Portrait of Lucina Brembati
|Portrait of Lucina Brembati|
|Medium||Oil on panel|
|Dimensions||52.6 cm × 44.8 cm (20.7 in × 17.6 in)|
|Location||Accademia Carrara, Bergamo|
The work is known since 1882, when the Accademia acquired it from a private collection. The subject was identified later, after the rebus included in it was recognized: the moon in the upper left background contains the inscription "CI", which, in Italian, translates as "CI in Luna", e.g. "LuCIna"; the Brembati coat of arms is instead contained in ring of the woman's left forefinger.
The painting is a bust portrait, with the face slightly from three-quarters. Lucina wears rich clothes with gilt ribbons and shell-shaped embroideries, as well as several jewels including a necklace of pearls, and another with a horn-shaped pendant, which at the time was used as a toothpick.
Working differently from the idealized portraits Titian and Palma the Elder had made widespread in Venice, Lotto used a more realistic approach: this is shown is details such as the asymmetric face, the weighty chin, and the sharp nose. In this he followed the local tradition of painters such as Paolo Cavazzola.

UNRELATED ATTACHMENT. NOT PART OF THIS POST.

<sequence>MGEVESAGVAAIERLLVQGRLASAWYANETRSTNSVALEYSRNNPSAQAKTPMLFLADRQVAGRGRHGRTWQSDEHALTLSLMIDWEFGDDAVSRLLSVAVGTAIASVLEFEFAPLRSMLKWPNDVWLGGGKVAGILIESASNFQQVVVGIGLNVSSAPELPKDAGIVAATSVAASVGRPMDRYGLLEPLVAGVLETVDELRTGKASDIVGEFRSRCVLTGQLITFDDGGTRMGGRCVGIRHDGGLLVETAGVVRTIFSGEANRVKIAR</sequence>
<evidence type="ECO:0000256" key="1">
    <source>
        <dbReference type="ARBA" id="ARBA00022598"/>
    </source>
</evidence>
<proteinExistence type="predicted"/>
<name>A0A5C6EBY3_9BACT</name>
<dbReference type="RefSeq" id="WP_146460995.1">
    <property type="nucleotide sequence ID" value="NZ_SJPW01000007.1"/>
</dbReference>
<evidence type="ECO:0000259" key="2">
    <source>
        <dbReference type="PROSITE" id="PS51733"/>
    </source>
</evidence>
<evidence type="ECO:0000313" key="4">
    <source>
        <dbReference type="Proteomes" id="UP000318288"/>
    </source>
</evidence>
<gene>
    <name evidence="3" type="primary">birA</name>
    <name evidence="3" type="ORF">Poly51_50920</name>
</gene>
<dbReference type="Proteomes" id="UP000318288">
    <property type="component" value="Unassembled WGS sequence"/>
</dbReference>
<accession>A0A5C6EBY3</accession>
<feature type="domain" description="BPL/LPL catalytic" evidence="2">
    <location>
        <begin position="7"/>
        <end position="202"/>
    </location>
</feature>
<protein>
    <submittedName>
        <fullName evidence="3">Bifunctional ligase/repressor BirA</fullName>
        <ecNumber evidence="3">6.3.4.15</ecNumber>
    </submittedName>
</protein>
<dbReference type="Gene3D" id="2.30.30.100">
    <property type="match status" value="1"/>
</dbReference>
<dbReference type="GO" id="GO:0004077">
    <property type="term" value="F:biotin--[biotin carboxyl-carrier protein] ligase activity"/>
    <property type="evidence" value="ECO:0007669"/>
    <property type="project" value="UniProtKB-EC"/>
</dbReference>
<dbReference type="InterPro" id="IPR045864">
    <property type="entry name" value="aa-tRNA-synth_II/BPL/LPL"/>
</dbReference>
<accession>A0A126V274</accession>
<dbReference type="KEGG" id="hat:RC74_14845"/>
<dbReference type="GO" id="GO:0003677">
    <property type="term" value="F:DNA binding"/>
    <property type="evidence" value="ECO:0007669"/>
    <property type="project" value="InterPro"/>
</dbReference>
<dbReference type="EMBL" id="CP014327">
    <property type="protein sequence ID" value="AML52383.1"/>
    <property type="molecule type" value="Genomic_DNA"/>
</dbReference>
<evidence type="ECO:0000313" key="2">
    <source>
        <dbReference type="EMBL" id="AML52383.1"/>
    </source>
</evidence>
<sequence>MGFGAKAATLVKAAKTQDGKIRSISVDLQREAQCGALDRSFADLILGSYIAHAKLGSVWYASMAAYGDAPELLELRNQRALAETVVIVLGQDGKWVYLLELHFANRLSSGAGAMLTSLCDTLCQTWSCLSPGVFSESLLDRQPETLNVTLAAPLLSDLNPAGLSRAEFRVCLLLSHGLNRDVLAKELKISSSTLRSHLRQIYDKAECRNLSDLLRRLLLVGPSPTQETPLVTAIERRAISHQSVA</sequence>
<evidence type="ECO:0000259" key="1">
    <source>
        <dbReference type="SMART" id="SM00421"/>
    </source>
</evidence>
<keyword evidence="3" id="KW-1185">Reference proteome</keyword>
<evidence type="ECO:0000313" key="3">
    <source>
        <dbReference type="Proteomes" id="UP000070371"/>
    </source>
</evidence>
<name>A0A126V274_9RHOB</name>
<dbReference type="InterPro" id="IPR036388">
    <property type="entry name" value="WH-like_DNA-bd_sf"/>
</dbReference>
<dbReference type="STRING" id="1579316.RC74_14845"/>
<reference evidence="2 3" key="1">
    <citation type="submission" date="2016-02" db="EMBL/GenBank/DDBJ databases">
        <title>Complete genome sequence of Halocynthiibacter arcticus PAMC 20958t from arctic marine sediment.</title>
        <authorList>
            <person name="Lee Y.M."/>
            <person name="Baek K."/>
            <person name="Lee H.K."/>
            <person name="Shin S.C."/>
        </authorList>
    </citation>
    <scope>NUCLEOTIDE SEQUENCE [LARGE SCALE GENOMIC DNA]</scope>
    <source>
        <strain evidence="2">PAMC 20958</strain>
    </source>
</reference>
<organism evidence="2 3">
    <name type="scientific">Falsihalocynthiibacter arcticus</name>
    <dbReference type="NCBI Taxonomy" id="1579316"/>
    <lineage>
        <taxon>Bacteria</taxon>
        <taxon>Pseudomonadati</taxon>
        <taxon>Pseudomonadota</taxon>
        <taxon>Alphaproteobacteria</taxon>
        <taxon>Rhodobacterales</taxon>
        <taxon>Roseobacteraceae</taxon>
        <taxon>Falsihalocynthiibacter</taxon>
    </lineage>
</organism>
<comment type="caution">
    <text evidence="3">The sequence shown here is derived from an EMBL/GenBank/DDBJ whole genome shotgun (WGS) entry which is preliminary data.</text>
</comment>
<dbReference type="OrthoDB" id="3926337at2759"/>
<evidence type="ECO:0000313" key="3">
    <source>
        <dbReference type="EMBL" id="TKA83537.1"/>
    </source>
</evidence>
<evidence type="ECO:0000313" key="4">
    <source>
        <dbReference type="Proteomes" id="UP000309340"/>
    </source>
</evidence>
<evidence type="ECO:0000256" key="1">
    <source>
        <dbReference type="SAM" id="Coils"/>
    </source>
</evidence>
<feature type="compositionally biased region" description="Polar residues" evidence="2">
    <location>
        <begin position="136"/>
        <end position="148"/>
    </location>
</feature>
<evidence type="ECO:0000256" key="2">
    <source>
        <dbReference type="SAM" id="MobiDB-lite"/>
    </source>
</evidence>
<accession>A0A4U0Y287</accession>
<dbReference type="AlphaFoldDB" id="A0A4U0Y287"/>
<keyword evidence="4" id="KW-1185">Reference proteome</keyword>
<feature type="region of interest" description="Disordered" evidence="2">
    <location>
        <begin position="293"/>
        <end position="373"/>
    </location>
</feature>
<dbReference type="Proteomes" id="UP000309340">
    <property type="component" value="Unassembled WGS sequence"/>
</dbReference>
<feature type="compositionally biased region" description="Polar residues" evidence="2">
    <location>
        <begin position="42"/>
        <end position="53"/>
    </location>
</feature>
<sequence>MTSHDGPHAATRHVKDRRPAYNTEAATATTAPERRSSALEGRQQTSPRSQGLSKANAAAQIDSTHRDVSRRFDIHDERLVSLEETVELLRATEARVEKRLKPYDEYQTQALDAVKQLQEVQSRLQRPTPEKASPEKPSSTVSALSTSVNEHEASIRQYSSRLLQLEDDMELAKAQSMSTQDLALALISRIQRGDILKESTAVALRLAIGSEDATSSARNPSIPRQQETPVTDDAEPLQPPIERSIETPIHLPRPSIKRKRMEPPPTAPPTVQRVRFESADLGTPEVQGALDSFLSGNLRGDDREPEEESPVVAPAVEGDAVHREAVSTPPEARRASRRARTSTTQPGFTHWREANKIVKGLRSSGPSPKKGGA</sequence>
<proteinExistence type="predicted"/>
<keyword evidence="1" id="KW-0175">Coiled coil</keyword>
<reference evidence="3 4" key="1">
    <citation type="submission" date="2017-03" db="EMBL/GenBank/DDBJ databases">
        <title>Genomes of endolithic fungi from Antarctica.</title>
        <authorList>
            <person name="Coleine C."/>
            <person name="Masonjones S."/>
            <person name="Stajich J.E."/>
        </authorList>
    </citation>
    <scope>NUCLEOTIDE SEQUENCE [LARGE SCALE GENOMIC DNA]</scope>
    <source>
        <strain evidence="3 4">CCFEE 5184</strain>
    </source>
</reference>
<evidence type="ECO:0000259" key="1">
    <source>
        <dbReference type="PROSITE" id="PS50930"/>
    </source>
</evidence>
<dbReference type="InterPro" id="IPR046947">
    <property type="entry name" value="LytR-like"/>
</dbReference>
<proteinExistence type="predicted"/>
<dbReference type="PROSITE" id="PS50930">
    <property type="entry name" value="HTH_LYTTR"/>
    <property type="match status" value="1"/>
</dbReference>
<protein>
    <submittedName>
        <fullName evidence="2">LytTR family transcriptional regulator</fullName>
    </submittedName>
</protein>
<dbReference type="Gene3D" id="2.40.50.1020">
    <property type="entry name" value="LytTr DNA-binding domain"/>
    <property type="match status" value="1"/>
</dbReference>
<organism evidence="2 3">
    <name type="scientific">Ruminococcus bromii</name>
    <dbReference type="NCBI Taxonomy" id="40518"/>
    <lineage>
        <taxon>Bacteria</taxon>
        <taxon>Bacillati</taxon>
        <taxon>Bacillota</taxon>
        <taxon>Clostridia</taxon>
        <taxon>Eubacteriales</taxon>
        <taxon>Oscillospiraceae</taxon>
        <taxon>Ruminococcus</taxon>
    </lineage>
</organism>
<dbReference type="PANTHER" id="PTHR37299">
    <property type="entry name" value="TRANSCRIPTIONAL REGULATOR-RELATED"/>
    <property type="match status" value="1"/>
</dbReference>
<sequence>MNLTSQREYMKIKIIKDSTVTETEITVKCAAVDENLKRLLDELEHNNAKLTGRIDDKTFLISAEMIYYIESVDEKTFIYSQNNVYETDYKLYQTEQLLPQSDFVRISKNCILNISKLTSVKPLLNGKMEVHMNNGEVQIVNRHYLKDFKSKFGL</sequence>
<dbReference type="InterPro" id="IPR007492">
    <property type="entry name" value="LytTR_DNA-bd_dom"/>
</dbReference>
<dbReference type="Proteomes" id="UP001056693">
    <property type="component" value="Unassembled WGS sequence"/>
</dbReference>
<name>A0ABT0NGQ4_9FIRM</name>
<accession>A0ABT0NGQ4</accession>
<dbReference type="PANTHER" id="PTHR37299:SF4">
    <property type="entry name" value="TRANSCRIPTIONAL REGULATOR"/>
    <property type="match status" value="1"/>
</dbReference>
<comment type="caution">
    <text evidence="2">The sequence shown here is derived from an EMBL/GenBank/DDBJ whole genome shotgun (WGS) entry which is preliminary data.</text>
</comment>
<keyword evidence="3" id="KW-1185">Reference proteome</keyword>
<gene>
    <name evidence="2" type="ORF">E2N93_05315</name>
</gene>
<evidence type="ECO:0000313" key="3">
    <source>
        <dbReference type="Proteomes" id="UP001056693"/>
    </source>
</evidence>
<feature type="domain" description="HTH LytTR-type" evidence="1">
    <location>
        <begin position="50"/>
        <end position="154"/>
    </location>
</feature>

According to some scholars, the man touching the womb could be an allusion to the character's pregnancy state. The dead weasel could also symbolize the defeat of a presage of disgrace for pregnant woman. According to other scholars, the weasel could symbolize marital fidelity. The background includes a heavy red brocade drapery with a night sky.
- Pirovano, Carlo (2002). Lotto. Milan: Electa.